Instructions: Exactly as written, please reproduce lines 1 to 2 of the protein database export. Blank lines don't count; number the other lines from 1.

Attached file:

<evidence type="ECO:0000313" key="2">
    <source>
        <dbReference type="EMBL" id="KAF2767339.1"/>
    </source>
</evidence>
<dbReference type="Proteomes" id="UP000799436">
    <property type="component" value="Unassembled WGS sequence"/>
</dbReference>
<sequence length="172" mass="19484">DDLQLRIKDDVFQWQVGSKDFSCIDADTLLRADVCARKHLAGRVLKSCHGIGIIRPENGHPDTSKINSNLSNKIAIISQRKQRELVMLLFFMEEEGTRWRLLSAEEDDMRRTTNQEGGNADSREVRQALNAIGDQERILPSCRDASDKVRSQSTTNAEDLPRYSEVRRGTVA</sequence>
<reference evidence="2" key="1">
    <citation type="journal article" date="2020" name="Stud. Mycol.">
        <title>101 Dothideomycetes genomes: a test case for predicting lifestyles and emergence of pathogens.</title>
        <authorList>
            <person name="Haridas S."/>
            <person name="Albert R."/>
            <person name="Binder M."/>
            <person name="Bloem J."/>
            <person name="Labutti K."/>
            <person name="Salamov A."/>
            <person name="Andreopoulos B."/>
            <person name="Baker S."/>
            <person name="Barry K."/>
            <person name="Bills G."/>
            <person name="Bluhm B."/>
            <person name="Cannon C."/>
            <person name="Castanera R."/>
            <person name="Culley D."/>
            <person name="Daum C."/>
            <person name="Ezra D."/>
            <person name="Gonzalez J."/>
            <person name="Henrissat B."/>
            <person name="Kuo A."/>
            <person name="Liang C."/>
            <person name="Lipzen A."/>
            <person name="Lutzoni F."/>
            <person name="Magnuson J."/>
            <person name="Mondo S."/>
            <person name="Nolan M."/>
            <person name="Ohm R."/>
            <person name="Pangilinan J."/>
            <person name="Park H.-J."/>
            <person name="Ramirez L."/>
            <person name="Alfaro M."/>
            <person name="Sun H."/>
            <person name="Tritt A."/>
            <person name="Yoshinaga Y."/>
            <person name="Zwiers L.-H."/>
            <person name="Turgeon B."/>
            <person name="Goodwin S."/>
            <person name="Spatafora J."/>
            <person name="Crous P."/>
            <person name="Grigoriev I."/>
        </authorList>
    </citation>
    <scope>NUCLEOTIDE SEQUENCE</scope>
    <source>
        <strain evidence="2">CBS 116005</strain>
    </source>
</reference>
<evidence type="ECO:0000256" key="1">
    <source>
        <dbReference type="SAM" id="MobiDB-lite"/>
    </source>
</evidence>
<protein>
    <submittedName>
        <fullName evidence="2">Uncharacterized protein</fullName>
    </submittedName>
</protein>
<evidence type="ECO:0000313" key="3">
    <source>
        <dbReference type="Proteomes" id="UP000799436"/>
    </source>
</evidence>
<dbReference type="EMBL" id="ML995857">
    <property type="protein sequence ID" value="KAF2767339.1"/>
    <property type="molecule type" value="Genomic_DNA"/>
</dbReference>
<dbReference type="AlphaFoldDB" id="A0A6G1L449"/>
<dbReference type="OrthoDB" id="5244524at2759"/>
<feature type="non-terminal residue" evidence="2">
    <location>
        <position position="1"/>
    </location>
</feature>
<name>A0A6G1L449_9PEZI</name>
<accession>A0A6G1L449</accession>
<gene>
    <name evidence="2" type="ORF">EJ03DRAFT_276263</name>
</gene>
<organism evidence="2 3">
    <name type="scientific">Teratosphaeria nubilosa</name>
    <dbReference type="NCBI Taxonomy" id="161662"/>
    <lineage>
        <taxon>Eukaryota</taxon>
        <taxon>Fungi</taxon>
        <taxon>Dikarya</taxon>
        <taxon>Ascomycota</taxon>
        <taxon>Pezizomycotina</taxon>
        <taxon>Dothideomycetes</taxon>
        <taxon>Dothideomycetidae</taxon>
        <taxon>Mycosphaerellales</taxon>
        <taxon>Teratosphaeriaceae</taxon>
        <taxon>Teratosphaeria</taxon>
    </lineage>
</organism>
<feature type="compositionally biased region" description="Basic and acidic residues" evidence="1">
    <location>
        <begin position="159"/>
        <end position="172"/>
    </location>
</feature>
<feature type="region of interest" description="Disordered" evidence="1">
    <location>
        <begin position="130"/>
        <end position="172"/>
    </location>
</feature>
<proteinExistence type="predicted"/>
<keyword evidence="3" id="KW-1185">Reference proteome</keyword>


<evidence type="ECO:0000313" key="2">
    <source>